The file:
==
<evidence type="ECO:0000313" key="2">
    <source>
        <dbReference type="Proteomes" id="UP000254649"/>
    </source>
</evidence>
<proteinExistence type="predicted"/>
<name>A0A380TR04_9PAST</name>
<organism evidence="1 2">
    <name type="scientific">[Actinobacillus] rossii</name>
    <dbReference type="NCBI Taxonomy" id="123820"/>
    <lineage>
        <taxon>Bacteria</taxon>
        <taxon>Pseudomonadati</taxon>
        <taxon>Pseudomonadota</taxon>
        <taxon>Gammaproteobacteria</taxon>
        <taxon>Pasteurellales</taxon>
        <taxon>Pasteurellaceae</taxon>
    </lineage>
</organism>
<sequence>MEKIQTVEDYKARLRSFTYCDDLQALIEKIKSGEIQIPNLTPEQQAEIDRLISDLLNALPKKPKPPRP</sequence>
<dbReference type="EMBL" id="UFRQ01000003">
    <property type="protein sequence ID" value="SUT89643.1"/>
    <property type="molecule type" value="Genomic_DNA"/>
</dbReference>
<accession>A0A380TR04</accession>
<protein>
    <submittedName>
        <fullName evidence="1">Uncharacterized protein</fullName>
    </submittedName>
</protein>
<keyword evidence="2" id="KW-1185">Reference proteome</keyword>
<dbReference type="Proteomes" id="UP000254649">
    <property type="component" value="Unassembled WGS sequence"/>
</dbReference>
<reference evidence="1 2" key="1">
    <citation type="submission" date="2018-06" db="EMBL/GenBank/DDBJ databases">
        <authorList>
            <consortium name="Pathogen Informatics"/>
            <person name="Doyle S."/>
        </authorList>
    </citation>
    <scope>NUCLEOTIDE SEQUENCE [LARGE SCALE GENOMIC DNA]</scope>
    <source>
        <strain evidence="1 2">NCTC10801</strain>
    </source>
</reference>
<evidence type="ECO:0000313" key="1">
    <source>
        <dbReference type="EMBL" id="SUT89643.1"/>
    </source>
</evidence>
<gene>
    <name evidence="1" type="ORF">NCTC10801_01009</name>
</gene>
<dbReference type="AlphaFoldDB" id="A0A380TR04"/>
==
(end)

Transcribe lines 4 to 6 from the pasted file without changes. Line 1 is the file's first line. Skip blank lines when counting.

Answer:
    </source>
</evidence>
<proteinExistence type="predicted"/>